> @yukihiro_matz @merborne 初期値と漸化式から順列を作る機能なので、"sequence"か"seq"に1票。あとKernel#seq(initial,&blk)のほうが好きです。RT 「級数/series」あたりに名前のヒントがありそうな。 

((URL:https://twitter.com/makotokuwata/status/225806204390227968))

Thank you for your consideration.

以上、ご検討のほどよろしくお願い致します。

=end

History

#1 Updated by Thomas Sawyer over 1 year ago

Nice, but why Object method and not Kernel method?

#2 Updated by kyo endo over 1 year ago

trans (Thomas Sawyer) wrote:

Nice, but why Object method and not Kernel method?

Thank you.

If you mean Kernel public method, no difference.

If you mean Kernel private method that is, function style, I prefer having a receiver. Two reason. Passing block argument from a receiver object is more natural for me than from argument of the method. Also I prefer placing this method into method chain.

#3 Updated by Kenta Murata over 1 year ago

I prefer Enumerable.seq and Kernel#seq.

#4 Updated by Naohisa Goto over 1 year ago

In biology, the term "sequence" has special meanings for DNA and protein, and I'm already using the method name "sequence" and its abbreviation "seq" in my libraries and tools (e.g. bioruby). So, I have objection to the name Object#sequence and #seq.

According to WikiPedia, "sequence" has several field-specific meanings other than biology.
http://en.wikipedia.org/wiki/Sequence_%28disambiguation%29

I prefer "iterate" or "recurrence".

#5 Updated by Alexey Muranov over 1 year ago

ngoto (Naohisa Goto) wrote:

In biology, the term "sequence" has special meanings for DNA and protein, and I'm already using the method name "sequence" and its abbreviation "seq" in my libraries and tools (e.g. bioruby). So, I have objection to the name Object#sequence and #seq.

According to WikiPedia, "sequence" has several field-specific meanings other than biology.
http://en.wikipedia.org/wiki/Sequence_%28disambiguation%29

I prefer "iterate" or "recurrence".

I think that the use of "sequence" in biology and all other sciences are special cases of the mathematical meaning (the one at the top of the wikipedia page). So i object to this particular objection. "Recurrence" is a more special term than a sequence. In particular, if the generated sequence is random, it is hard to call it a "recurrence". See also http://en.wikipedia.org/wiki/Recurrence_relation .

#6 Updated by Thomas Sawyer over 1 year ago

@ngoto You can still use #sequence for your specialized classes, and if you need to use Object#sequence simply alias it.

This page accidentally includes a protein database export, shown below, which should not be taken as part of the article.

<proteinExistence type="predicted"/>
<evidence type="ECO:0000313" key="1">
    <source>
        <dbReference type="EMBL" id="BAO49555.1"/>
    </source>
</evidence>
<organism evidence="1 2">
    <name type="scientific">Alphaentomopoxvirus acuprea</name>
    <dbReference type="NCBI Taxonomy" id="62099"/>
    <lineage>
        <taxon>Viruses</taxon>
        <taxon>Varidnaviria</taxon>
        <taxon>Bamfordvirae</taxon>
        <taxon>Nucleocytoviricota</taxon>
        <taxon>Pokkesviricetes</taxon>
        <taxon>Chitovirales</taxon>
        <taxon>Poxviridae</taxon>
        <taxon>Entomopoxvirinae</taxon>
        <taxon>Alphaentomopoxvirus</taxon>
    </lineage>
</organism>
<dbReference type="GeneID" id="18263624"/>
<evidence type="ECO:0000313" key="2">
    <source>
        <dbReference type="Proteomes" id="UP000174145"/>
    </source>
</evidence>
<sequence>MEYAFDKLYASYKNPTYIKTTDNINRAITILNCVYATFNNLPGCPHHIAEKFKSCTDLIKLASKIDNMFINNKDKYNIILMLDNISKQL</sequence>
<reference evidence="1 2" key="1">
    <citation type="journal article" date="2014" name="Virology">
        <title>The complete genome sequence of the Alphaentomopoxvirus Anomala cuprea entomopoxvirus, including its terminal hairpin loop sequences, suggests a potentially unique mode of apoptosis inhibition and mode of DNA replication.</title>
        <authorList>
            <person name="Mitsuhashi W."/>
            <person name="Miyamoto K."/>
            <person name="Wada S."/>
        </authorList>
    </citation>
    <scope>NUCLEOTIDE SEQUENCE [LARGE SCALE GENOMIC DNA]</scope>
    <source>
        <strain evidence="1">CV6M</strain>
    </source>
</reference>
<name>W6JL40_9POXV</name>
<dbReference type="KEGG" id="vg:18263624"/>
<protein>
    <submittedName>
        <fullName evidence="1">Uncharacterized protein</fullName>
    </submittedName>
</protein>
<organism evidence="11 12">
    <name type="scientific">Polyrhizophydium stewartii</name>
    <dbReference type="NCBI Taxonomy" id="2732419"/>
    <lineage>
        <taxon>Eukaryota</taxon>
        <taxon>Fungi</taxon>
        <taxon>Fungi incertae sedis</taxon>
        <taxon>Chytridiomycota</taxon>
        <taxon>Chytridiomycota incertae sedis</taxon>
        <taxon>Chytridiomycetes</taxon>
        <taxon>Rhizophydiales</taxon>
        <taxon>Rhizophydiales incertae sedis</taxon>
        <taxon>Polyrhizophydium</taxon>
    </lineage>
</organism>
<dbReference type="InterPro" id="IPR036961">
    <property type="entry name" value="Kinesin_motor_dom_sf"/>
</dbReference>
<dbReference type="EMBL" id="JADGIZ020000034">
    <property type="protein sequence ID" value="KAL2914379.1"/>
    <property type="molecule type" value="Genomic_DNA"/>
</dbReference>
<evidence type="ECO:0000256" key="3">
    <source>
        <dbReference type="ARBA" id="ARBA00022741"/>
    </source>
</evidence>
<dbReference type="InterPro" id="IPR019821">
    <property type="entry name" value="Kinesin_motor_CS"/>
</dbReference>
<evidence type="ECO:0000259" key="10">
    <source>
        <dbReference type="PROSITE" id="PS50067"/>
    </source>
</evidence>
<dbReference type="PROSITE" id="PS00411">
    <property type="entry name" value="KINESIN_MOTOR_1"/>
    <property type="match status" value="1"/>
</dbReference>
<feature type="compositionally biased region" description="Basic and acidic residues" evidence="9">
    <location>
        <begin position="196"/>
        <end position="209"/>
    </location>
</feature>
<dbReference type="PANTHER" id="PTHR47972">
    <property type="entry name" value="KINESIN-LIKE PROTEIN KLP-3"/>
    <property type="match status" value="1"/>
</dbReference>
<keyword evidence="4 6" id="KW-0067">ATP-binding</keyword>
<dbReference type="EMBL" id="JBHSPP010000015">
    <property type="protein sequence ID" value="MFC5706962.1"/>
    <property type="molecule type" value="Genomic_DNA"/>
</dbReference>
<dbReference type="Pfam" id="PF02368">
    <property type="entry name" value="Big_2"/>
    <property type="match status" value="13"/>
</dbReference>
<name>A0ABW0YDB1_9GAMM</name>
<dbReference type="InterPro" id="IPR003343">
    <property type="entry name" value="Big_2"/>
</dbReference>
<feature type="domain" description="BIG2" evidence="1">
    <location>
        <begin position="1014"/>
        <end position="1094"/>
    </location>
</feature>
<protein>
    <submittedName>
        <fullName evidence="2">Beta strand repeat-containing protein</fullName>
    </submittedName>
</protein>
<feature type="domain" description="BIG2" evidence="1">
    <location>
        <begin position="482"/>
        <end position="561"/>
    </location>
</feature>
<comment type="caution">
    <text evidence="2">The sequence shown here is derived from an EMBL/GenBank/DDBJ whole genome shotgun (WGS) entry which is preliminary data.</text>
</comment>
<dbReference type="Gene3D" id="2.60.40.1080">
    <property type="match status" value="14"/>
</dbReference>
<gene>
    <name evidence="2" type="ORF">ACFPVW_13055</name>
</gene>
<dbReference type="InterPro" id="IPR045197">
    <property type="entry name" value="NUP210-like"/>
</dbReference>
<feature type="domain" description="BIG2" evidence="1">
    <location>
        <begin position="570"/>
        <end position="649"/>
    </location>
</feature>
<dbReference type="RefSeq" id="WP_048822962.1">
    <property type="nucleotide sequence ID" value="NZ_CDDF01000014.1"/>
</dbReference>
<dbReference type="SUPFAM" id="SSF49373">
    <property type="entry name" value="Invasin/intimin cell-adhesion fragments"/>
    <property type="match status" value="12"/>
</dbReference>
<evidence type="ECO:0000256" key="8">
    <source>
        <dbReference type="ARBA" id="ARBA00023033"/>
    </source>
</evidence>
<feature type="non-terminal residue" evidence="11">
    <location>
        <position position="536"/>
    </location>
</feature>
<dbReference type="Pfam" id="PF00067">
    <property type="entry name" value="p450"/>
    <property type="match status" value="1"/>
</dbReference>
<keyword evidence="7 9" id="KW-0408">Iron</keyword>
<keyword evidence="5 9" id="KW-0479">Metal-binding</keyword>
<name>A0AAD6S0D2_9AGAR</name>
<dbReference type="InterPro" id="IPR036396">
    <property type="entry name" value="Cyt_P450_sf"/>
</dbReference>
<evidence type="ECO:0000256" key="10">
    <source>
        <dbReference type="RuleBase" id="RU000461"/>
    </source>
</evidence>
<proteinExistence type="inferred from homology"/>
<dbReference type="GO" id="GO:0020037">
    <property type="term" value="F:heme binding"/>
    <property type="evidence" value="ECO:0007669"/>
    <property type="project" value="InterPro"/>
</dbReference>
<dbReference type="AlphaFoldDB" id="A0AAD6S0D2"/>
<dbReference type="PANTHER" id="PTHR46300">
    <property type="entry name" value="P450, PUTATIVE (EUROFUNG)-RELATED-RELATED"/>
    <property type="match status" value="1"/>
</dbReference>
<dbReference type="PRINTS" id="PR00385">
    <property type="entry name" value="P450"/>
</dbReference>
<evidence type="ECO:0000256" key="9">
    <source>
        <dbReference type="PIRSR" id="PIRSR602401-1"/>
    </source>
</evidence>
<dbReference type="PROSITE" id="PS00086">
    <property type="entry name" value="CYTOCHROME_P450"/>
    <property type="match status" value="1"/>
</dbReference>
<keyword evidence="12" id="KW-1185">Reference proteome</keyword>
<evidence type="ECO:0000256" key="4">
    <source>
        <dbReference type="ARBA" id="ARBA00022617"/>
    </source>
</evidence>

class DNA
alias :iterate, :sequence

def sequence
  # your code
end

end

However, mathematically speaking, I think the technical name for this is series. So maybe that would be a better choice?

#7 Updated by Alexey Muranov over 1 year ago

trans (Thomas Sawyer) wrote:

However, mathematically speaking, I think the technical name for this is series. So maybe that would be a better choice?

I believe that in mathematical English "series" means an infinite sum, like 1 + 2 + 3 + 4 + ...
For example: Fourier series.

#8 Updated by Thomas Sawyer over 1 year ago

I believe that in mathematical English "series" means an infinite sum, like 1 + 2 + 3 + 4 + ...
For example: Fourier series.

Oh, yeah. That's right.

#9 Updated by Alexey Muranov over 1 year ago

=begin
ngoto (Naohisa Goto) wrote:

I prefer "iterate" or "recurrence".

Excuse me, Naohisa Goto, after some thought i agree that (({#iterate})) or (({#recurrence})) are good ideas, as the sequence generated in this way is more or less a recurrent sequence ( http://en.wikipedia.org/wiki/Recurrence_relation ).

I would propose a different behavior however, with an arbitrary number of initializing values:

class Object
def recurrence(args)
Enumerator.new do |y|
v = [self] + args
v.each { |x| y << x }
loop { y << (x = yield(
v)); v.shift; v << x }
end
end
end

fibonacci = 0.recurrence(1) { |a, b| a + b }

fibonacci.take(10) # => [0, 1, 1, 2, 3, 5, 8, 13, 21, 34]

What do you think? The result looks nice to me, but my implementation looks weird.
=end

#10 Updated by kyo endo over 1 year ago

alexeymuranov (Alexey Muranov) wrote:

fibonacci = 0.recurrence(1) { |a, b| a + b }

I disagree this. because I can't image fibonacci sequence from this code. and two block variables, which are both used as init data comes from different sources(one from a receiver, one from an argument). It's not natural for me.

with the original, you can easily get a sequence, of which a sequence of diffrences becomes a sequence of numbers with common difference as follows;